• However I am more in favour of single sex Sec 1 – 4 classes. The parents of primary GEP and top primary school boys and girls I know prefer single sex secondary schools.

    Take a look at the top secondary schools (Sec 1 – Sec 4), these are single sex schools.

    HCI (former Chinese High)
    ACS (I)
    Catholic High

    CHIJ ST Nicholas

    Exceptions are NUS High, and some SAP schools like Dunman High and River Valley.

    So I would suggest to VJC to rethink about taking in boys and girls in Sec 1 and to take in only girls.

    This resolves the current "conflict of interests" with VS straightaway.

    The next step is to work on a common VJC-VS 6 year VIP.

  • It shoud be:

    For 58 years, VS (33 years*) and then VJC (25 years), the Victoria family had girls in its post secondary co-ed classes.

    *assuming unbroken enrolment from 1951 and last Pre-U class in 1984 – please correct this if you have different information from any authoritative sources.

  • Class 4S alumni
    3 September 2009 21:21

    Not many Singaporeans know many VS alumni have contributed to Singapore, and are holding important positions in government, business or academia.
    I would suggest OVA take up an advertisement in Straits Times to list say 50 VS Alumni who have done very well in society, nd write an open letter to appeal against VJC proposal for the 6-year IP.

    Personally, I only come to know of prominent VS alumni by visiting VS website. When the public appreciate that Victoria is somthing more, they will empathize with the stand taken my many Old Victorians against VJC going for the 6-year IP.It is a great heritage worth perserving.

  • A list of prominent Old Victorians can be found here: http://www.facebook.com/topic.php?uid=2209767942&…

  • As a VS student in the 1960s i remember with fondness and pride the School Song whenever it was sung at school assemblies, speech day, celebrations at inter school competitions. "Victoria School in Singapore, there are other schools we know, Victoria School is something more……." May it be suggested that the VS Choir put up the School Song on YouTube and let all Victorians wherever they may be have the opportunity to listen to and sing the song that will always be in their hearts. "For others came before and went and carried to the World, Victoria's fame and our intent to keep her Flag unfurled."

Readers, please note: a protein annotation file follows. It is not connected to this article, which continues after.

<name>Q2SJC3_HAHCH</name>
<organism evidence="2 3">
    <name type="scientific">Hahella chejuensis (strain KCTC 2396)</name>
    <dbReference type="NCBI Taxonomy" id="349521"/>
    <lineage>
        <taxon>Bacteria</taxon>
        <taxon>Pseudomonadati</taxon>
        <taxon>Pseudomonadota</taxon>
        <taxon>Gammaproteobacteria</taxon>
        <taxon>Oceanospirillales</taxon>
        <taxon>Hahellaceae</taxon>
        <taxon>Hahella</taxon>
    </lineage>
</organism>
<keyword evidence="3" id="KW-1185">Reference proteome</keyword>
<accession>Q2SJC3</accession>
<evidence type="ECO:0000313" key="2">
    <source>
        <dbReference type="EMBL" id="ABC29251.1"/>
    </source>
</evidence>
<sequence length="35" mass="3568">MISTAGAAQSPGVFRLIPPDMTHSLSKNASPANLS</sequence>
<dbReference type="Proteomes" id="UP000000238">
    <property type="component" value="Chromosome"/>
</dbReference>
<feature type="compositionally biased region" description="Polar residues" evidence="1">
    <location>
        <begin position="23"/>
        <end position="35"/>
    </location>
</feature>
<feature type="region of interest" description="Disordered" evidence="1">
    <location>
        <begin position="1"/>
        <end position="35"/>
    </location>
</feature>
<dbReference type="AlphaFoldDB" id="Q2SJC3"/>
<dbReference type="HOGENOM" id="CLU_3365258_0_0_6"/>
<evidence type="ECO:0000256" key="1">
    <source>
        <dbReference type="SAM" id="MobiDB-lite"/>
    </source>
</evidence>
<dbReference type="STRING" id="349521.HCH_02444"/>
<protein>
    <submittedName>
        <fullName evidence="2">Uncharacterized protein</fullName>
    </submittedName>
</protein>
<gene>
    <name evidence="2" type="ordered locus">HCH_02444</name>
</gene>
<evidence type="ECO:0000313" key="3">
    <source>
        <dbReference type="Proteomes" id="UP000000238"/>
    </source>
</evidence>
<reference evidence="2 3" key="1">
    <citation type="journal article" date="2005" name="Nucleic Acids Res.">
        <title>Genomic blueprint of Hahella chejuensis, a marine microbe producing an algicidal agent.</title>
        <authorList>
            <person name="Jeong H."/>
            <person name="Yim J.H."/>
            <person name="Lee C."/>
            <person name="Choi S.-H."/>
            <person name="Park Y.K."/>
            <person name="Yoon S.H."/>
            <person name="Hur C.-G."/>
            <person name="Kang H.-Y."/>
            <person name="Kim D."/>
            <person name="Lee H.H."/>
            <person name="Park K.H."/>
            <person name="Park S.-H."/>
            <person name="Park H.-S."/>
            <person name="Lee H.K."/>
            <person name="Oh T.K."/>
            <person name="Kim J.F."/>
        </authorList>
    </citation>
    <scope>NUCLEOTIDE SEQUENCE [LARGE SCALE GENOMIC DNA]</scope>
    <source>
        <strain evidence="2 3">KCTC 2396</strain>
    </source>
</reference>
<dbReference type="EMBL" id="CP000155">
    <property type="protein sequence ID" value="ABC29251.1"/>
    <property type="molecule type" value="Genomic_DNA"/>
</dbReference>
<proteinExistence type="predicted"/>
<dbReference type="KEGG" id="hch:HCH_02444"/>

• I think our efforts have paid off. This issue is again on ST again. It is time to put more pressure on the decision-makers.
    I prefer discussion to be on Facebook as it is more readable.

  • Mr Chan Poh Meng:

    “We believe that there are significant educational advantages in having an uninterrupted six-year programme for the students to engage in a wider range of learning experiences for holistic development.”

    Straits Times dated 8 Sep 2009 page B3.

    Open comment for Mr Chan Poh Meng:

    This model will provide the "uninterrupted six-year programme for the students to engage in a wider range of learning experiences for holistic development":

    1. VJC and VS collaborate and run a common VJC-VS 6 year VIP (SBGE).

    2. The VEC/VAC to appoint a VJC-VS VIP Executive Commitee to work with MOE to design, implement and supervise the programme.

    3. VJC takes in only girls and VS takes in only boys for year 1 to year 4.

    4. All the VS boys who meet the minimum requirements to be promoted to year 5 will move to the VJC campus for year 5 to join the VJC girls who meet the same minimum requirements.

  • The situation shouldn't have degraded to what it is now in the first place. This is a disgrace to all Victorians. Cat fight in the glare of the public. Three years of negotiations and no outcome? What a shame!

    Stop all these nonsense both VJC and OVA.

    The solution is so simple I don't understand how both parties screwed up all this while.

    Set up a feeder girl's school. That's it. Full stop.

    Now move on.

  • Reply to Ng Kok Lim:
    Tell that to chan poh meng, and he will say: "I am already winning the war. What is this small battle to me?"

  • Reproducing in full as the link may not work after some time.


    Straits Times Forum
    25 August 2009

    Solve VS-VJC conundrum by setting up an all-girls feeder school

    I AM an old boy of both Victoria School (VS) and Victoria Junior College (VJC). From newspaper reports over the past few years, I am aware of the irreconcilable rift between VS and VJC over the issue of integration.

    Kindly allow me to offer my suggestion. To achieve the objective and yet satisfy all parties involved, the best way forward is to set up a Victoria Girls School. VJC has always intended to accept girls from Secondary 1, and that will enrich the student population. But I also understand that VS will most likely never accept girls.

    Hence, the best compromise is to set up Victoria Girls School. It will be difficult to set up a new school from scratch, but it is something Victorians have done before, in setting up VJC.

    There may be worries that Victoria Girls School, being new, may not be well received and not attract good students. But once it is packaged together with VJC and VS in the form of, perhaps, Victoria Institution, the overall selling proposition should be good.

    Ng Kok Lim
    Delete Post
    Post #7Steven Ho wroteon August 27, 2009 at 5:41pm
    Guys and girls, remember this Sunday 30 August “Prata Session” @VS Canteen, time 9-11am.
    Spread the word. Let’s get together and put a definite plan of counter proposal/petition (whatever you call it) to gain visiblity and initiate a re-think on VJC’s proposal.